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Next up on the SI 64: Two elite cornerbacks, a productive running back, the best center in the draft and a tempting receiver with a tarnished past.

By Chris Burke & Doug Farrar
April 08, 2015

With the 2015 NFL draft fast approaching, it’s time for all 32 NFL teams to start getting their draft boards in order and ranking players based on their own preferences. At SI, it’s time for us to do that as well. To that end, Doug Farrar and Chris Burke have assembled their own definitive Big Board, consisting of the players they feel deserve to be selected in the first two rounds.

• The SI 64 (so far): Counting down top prospects in the 2015 NFL draft

As we get to the top of the twenties on our Big Board, the talent hits a higher altitude, and there are first-round prospects throughout this list. Here you'll find the best center in this draft class (and a pretty good lineman at other positions), two cornerbacks who could start at an elite level right away, a running back who was ridiculously productive against high levels of competition, and a receiver who may be the most tempting prospect for some—and an absolute no-go for others.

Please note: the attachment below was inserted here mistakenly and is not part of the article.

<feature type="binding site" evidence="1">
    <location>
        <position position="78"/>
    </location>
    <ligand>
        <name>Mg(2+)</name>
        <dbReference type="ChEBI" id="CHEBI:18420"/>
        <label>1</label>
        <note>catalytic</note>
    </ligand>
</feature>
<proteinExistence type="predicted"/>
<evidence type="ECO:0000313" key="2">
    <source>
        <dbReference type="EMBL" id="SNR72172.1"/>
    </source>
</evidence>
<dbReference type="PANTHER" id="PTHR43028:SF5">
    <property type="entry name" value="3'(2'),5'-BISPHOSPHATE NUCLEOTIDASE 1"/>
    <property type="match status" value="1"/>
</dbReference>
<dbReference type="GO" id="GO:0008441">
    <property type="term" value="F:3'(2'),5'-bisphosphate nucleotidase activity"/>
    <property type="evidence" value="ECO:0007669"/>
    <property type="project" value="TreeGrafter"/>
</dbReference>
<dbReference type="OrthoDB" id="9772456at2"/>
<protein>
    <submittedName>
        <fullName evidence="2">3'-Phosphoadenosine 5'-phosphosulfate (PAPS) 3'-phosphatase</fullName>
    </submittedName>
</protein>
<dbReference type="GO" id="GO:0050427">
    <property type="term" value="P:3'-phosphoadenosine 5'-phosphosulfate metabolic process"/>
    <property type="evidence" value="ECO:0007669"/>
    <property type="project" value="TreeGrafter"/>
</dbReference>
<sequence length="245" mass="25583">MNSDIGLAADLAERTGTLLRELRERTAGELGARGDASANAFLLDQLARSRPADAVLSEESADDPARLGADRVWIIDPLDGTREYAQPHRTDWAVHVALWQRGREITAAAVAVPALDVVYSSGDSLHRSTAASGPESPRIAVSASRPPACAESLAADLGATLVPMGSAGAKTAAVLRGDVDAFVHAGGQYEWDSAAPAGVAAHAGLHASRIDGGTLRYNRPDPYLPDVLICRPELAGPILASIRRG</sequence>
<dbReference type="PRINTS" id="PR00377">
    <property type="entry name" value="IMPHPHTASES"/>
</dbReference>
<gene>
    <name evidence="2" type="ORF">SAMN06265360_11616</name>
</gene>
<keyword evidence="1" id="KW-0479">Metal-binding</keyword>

Prospects Nos. 24–20 on our SI 64:

24. Cameron Erving, G/C, Florida State

Bio: How much versatility does Erving bring to the table? Well, he was voted All-ACC first-team at left tackle and All-ACC second-team at center this past season. All that came after Erving began his Florida State career as a defensive tackle—he did not move to the offensive line until 2012. Erving took over the LT spot to open that season and proceeded to start 42 consecutive games. ACC head coaches and defensive coordinators twice awarded him the Jacobs Blocking Trophy as the conference’s top lineman.